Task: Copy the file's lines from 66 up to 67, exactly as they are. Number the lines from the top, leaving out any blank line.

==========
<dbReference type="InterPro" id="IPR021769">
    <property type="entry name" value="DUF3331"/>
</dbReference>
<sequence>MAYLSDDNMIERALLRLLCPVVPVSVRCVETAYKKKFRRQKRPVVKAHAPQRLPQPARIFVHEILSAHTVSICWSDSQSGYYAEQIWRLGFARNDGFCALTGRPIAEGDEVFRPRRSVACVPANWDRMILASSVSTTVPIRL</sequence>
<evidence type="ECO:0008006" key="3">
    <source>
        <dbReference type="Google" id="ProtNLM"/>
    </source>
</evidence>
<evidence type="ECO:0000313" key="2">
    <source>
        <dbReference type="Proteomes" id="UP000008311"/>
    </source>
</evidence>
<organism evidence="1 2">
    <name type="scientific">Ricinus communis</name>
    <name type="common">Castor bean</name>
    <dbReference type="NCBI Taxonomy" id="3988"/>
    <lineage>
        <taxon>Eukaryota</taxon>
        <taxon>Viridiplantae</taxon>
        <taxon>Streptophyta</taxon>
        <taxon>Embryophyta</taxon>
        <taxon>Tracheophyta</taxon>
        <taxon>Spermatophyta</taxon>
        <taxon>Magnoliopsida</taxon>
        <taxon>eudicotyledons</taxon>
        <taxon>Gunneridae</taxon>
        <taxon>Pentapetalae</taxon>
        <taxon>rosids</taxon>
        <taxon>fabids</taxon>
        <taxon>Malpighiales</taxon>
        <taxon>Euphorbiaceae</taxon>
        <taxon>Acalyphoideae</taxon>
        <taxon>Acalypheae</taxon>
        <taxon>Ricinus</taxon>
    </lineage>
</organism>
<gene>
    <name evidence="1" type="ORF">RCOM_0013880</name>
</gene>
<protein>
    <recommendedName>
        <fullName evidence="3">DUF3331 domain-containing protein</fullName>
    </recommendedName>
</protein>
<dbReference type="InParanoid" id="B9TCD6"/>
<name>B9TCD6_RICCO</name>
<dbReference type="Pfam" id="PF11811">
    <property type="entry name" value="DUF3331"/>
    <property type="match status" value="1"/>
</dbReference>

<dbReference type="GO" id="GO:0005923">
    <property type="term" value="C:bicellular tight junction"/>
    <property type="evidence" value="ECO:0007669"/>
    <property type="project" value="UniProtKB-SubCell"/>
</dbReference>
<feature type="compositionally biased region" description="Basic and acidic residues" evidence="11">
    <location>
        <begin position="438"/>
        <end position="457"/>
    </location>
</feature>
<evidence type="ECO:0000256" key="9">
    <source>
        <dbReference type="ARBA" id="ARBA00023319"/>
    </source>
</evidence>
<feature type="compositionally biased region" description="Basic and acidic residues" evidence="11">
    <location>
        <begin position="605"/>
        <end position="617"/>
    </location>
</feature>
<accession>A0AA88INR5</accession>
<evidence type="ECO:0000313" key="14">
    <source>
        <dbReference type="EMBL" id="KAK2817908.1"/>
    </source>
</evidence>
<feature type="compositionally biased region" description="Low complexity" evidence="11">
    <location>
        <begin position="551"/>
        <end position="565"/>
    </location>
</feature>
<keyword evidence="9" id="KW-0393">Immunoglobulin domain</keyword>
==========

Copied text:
        <dbReference type="ARBA" id="ARBA00023319"/>
    </source>